It was around this time, when they had started writing posts, that I tried integrating them into the internet community in various ways. I gave them assignments, assigned them names within the blog, and allowed and encouraged cross-commenting. Students were meeting others who graduated from their high schools or were in their phase of life. They were encouraging others who were in a hard place. They were laughing together and sharing interesting post reading and writing experiences. The funniest was when a student thought a post was on "pooping" when it was on "popping" a baby out. Students across the two classes were relating to each other and beginning to create comment threads. It was becoming their blog as their writing came to dominate it. The results of this can be seen at www.davisenglish.com, particularly for April of 2008.
As teachers we can help our students develop life skills they need, including how to integrate old and new skills, while increasing their writing and reading skills and encouraging their completion of college by involving them in an academic community (Draper). All of this can be done using the internet. I know it can make a difference because I have done it in my classroom. These students, coming from a lower socioeconomic status which usually precludes computer literacy, developed not only more mature writing skills, but also better reading skills and higher computer fluency through the time in this freshman composition class.
Abbott, William and Kathryn Nantz. “History and Economics: Can Students (and Professors) Learn Together?” College Teaching 42.1 (Winter 1994): 22-26. Academic Search Premier. Web. 27 April 2008.
Arnold, Bruce. “Blogging.” Caslon Analytics. September 2007. Web. 24 March 2008 <http://www.caslon.com.au/weblogprofile1.htm>.
Brand, Madeline. “Should Black Women Support Clinton or Obama?” National Public Radio. 28 September 2007. Web. 28 April 2008.
Bransford, John D., Ann L. Brown, and Rodney C. Cocking. How People Learn: Brain, Mind, Experience, and School. Washington, DC: The National Academies Press, 2000. Web.
Draper, Stephen W. “Tinto's Model of Student Retention.” Department of Psychology: University of Glasgow. 25 February 2008. Web. 6 August 2008.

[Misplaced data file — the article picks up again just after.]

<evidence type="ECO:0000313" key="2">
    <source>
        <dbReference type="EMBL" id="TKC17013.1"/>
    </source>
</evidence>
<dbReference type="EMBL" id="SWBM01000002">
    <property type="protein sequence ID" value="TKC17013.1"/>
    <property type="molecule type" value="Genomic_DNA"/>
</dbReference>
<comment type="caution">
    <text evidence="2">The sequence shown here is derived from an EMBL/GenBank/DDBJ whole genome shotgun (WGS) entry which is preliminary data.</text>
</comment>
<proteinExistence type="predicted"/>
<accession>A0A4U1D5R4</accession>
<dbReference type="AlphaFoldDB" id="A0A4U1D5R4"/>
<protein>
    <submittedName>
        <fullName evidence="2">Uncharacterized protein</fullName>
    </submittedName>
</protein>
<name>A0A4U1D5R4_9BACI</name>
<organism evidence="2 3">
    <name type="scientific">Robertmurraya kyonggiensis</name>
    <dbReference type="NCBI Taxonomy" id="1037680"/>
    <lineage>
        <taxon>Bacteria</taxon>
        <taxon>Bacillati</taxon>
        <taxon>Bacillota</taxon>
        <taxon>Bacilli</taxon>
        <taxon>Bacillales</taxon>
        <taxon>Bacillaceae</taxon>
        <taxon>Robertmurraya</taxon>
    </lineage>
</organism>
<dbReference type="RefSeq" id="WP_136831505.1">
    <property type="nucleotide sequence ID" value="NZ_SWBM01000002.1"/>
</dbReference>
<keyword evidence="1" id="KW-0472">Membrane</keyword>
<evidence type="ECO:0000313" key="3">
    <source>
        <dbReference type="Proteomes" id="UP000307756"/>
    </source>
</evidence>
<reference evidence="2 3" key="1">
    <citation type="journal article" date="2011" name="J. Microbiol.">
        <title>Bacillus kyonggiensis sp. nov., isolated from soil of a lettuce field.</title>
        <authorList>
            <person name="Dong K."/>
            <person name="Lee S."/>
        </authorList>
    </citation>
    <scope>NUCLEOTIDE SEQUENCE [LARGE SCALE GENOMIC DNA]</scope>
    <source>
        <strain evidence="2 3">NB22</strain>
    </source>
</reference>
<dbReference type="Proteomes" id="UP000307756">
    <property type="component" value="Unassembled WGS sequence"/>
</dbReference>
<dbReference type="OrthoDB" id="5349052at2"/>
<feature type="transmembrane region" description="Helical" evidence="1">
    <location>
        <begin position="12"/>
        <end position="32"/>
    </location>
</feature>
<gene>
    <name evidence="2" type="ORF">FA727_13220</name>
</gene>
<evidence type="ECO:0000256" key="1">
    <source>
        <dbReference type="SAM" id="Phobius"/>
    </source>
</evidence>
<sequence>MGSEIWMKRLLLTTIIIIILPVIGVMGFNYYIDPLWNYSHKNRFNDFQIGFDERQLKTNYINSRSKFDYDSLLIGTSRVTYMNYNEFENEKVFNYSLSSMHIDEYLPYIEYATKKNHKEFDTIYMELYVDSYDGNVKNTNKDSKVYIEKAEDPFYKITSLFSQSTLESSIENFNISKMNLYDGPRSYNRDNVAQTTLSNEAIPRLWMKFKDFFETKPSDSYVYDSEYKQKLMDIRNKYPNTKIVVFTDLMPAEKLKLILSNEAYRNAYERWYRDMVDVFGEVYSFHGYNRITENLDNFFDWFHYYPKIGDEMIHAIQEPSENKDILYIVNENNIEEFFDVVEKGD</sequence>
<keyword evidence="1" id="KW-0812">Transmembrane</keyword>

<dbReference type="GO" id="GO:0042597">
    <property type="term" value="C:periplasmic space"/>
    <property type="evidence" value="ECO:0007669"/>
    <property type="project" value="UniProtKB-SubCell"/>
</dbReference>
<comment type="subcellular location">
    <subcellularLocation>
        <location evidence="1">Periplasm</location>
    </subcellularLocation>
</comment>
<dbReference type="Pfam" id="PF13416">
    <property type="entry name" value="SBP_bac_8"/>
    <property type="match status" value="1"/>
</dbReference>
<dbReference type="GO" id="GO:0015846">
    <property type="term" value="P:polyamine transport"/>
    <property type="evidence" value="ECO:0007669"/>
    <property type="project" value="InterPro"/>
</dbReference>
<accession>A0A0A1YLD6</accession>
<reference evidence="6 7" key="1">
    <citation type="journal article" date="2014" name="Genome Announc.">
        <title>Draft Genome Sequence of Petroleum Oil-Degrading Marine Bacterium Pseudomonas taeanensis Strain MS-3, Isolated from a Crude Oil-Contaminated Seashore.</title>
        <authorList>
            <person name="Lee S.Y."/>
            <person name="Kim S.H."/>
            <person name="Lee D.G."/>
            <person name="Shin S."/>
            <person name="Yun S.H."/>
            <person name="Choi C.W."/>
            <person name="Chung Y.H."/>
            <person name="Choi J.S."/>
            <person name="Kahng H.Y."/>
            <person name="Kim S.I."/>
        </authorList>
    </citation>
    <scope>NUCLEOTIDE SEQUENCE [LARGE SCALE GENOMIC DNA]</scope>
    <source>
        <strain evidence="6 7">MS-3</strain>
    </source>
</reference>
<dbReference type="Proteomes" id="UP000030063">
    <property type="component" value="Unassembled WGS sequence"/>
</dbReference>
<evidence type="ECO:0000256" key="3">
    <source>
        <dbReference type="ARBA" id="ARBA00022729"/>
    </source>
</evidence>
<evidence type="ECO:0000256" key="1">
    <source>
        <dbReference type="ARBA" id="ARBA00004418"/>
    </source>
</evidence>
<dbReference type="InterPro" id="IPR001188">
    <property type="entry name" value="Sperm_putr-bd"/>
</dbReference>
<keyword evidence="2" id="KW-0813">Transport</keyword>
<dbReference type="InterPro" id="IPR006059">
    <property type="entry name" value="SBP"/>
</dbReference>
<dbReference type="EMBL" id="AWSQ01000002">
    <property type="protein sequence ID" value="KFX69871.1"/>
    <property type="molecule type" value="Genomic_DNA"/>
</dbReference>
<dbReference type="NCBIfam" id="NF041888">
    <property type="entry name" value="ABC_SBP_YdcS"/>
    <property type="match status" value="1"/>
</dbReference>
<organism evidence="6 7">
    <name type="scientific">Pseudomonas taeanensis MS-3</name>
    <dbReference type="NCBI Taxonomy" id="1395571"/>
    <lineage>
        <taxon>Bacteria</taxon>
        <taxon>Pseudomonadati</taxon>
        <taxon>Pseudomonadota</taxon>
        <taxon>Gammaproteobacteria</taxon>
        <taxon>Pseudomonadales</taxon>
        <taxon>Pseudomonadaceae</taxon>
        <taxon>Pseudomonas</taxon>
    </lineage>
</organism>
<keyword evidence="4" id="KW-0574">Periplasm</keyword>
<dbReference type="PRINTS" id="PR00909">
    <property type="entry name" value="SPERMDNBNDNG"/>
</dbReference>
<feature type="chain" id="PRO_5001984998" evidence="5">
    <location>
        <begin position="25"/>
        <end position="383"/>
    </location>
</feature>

Evans, Scot D. “Youth Sense of Community: Voice and Power in Community Contexts.” Journal of Community Psychology 35.6 (August 2007): 693-709. Academic Search Premier. Web. 27 April 2008.
Greene, Jay P. and Greg Forster. “The Teachability Index: Can Disadvantaged Students Learn?” Education Working Paper 6 (September 2004): n. pag. Web. 26 April 2008.
Hidi, Suzanne and K. Ann Renninger. “The Four-Phase Model of Interest Development.” Educational Psychology 41.2 (Spring 2006): 111-127. Print.
Lee, Jennifer 8. “Nu Shortcuts in School R 2 Much 4 Teachers.” Seeking Common Cause: Reading and Writing in Action. Ed. Diane Durkin and Lisa Gerrard. Boston: McGraw-Hill, 2008. 486-489. Print.
Lenhart, Amanda, Aaron Smith, Alexandra Rankin Macgill, and Sousan Arafeh. “Writing, Technology and Teens.” Pew Research Center Publications. 24 April 2008. Web. 24 April 2008.
Leskovec, Jure, Andreas Krause, Carlos Guestrin, Christos Faloutsos, Jeanne VanBriesen and Natalie Glance. “CASCADES Project: Cost-effective Outbreak Detection in Networks.” School of Computer Science, Carnegie Mellon. November 2007. Web. 1 February 2008.
Mead, Rebecca. “You've Got Blog: How to Put Your Business, Your Boyfriend, and Your Life Online.” Seeking Common Cause: Reading and Writing in Action. Ed. Diane Durkin and Lisa Gerrard. Boston: McGraw-Hill, 2008. 456-61. Print.
Rothbaum, Fred, Nancy Martland, and Joanne Beswick Jannsen. “Parents' Reliance on the Web to Find Information about Children and Families: Socio-economic Differences in Use, Skills and Satisfaction.” Journal of Applied Developmental Psychology 29.2 (March 2008): 118-28. Academic Search Premiere. Web. 1 June 2009.
“Theory and Research-Based Principles of Learning.” Enhancing Education: Carnegie Mellon University. Web. 26 April 2008.
Suanna Davis is presently an adjunct teaching composition across all levels at Lone Star College and Houston Baptist University in Houston, TX. Dr. Davis's relevant presentations include "Bridging the Gap: Ensuring Information Literacy and Sustainable Learning across Socioeconomic Backgrounds,” Computers and Writing, June 2009; "The Pen and the Byte Offer Different Benefits,” State of the Profession. Conference of College Teachers of English, March 2009; and "Ensuring Information Literacy in Low Socioeconomic Students: Giving Them What They Need to Complete College,” Two Year College Association-Southwest, November 2008.